Chipotle has agreed to pay $240,000 to two dozen workers after federal officials accused the burrito chain of closing its store in Augusta, Maine, expressly to snuff out a union drive.
The settlement with the National Labor Relations Board also requires the company to give affected workers preferential treatment in rehiring for a year, and to post notices about workers’ rights at 40 Chipotle stores in New England.
Chipotle United, the group representing workers from the Augusta store, called the settlement a “huge win” on Monday.
“Chipotle just got put on notice ― union busting will not be tolerated and there’s no way around it,” the group said in a tweet.
In a statement to HuffPost, Laurie Schalow, the company’s chief corporate affairs officer, said it closed the store “because of staffing and other issues and not because of any union activities.”
“We settled this case before any hearing or any formal decision on the issues not because we did anything wrong, but because the time, energy and cost to litigate would have far outweighed the settlement agreement,” Schalow said.
Chipotle closed down the Augusta store last July, after workers filed for a union election. The company said at the time that it decided to shutter the store due to staffing issues. But the union called it “union busting 101” and accused the fast-food chain of retaliation. The labor board’s general counsel looked into the allegations and found merit in them.
Last November, the board’s general counsel filed a complaint against Chipotle saying the closure was illegal and the company should have to reopen the store. Under U.S. labor law, an employer cannot legally close an individual worksite because of union activity there (though it is perfectly legal to shut down the whole business and lay off the entire workforce to avoid a union).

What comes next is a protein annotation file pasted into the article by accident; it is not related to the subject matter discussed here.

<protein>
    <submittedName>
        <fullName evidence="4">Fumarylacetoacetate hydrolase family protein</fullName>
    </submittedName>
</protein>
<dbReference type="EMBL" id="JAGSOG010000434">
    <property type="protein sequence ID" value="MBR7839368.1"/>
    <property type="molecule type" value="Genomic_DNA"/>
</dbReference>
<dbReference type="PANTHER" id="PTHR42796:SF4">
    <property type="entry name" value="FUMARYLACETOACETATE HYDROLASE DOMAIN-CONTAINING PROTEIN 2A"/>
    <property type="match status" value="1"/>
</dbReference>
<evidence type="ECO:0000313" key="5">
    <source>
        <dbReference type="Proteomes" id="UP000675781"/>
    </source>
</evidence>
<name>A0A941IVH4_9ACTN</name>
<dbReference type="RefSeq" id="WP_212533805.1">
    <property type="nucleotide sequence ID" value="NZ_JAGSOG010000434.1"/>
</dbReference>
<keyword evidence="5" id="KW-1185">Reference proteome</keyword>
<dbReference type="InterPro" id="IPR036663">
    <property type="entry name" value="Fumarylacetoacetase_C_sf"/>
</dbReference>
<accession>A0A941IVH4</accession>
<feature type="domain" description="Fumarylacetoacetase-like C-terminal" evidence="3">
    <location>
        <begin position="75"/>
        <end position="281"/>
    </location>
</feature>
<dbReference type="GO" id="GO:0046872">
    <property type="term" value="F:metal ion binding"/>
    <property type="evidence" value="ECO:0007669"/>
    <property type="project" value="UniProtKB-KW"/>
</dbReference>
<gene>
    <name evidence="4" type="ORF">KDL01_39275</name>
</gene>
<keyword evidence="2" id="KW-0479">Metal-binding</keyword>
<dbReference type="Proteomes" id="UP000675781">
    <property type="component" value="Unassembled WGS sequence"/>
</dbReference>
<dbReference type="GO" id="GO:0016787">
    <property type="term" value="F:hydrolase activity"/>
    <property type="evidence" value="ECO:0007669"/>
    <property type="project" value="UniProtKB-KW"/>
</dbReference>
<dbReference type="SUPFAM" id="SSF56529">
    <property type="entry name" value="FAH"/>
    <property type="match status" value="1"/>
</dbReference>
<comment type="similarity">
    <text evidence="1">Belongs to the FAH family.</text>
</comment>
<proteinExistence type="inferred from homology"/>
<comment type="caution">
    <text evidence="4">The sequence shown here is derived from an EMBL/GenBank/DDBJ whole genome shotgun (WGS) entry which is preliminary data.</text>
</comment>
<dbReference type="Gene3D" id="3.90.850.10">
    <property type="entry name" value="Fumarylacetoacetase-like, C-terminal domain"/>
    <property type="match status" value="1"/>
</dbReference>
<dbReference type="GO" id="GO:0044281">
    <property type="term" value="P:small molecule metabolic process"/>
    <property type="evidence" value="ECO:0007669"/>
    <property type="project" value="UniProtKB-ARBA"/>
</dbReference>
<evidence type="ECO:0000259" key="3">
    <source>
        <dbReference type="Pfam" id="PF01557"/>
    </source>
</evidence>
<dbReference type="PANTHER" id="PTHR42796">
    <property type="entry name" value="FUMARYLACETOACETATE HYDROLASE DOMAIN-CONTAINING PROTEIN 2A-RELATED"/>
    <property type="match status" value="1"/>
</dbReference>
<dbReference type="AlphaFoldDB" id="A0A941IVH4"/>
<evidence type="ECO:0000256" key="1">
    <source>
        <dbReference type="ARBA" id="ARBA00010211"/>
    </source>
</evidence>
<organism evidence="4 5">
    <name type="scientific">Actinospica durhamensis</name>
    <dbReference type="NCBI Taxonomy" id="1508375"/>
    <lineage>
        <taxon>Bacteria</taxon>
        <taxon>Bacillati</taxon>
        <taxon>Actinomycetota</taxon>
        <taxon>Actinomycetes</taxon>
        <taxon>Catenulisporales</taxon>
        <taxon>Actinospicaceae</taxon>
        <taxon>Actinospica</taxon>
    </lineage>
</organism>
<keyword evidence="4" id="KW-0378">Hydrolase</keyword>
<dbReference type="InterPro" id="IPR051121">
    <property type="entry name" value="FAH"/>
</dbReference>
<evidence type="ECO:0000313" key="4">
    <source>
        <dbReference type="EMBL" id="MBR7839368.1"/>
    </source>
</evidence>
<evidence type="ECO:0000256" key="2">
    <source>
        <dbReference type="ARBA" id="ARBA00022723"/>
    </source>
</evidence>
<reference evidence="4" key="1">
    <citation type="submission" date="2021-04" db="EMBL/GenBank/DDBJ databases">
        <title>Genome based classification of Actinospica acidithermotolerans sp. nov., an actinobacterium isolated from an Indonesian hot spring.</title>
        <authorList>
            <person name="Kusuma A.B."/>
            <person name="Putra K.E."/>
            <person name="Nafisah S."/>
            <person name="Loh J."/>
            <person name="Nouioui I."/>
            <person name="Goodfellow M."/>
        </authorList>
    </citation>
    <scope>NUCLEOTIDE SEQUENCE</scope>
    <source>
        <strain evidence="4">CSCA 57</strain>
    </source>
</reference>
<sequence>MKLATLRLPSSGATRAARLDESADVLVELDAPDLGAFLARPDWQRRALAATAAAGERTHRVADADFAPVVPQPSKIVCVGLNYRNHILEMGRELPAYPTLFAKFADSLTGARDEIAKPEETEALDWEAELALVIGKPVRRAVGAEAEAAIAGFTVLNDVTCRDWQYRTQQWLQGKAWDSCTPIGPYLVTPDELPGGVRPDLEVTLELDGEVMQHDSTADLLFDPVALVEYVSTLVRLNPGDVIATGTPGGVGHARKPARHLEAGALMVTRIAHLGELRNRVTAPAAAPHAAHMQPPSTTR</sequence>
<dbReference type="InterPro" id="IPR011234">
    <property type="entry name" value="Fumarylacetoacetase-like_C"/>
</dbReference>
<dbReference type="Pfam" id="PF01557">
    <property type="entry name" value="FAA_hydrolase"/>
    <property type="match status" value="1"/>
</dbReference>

A number of high-profile organizing campaigns over the past year have involved store closures that workers allege was retaliation for their union efforts. Starbucks has shuttered several stores where workers have been organizing, and those closures are now the subject of NLRB complaints.
Last August, Trader Joe’s shuttered its wine store in New York City just as workers there were about to go public with a union campaign. Workers told HuffPost they believed the closure was retaliatory, but Trader Joe’s denied it was because of union organizing.
Even if officials can prove such a closure was retaliatory, it’s extremely difficult as a practical matter to force a company to reopen a store. More likely the employer would reach a settlement bringing workers back pay for the jobs they lost, as happened in the Chipotle case.
An NLRB spokesperson said the $240,000 sum in the Chipotle settlement covers back pay and other “financial harm” suffered by the two dozen workers.
The board’s current general counsel, Jennifer Abruzzo, an appointee of President Joe Biden, said she wants to make workers “whole” for more than just lost wages. For instance, workers could be entitled to money associated with out-of-pocket medical expenses or credit card debt if it stems from their job loss.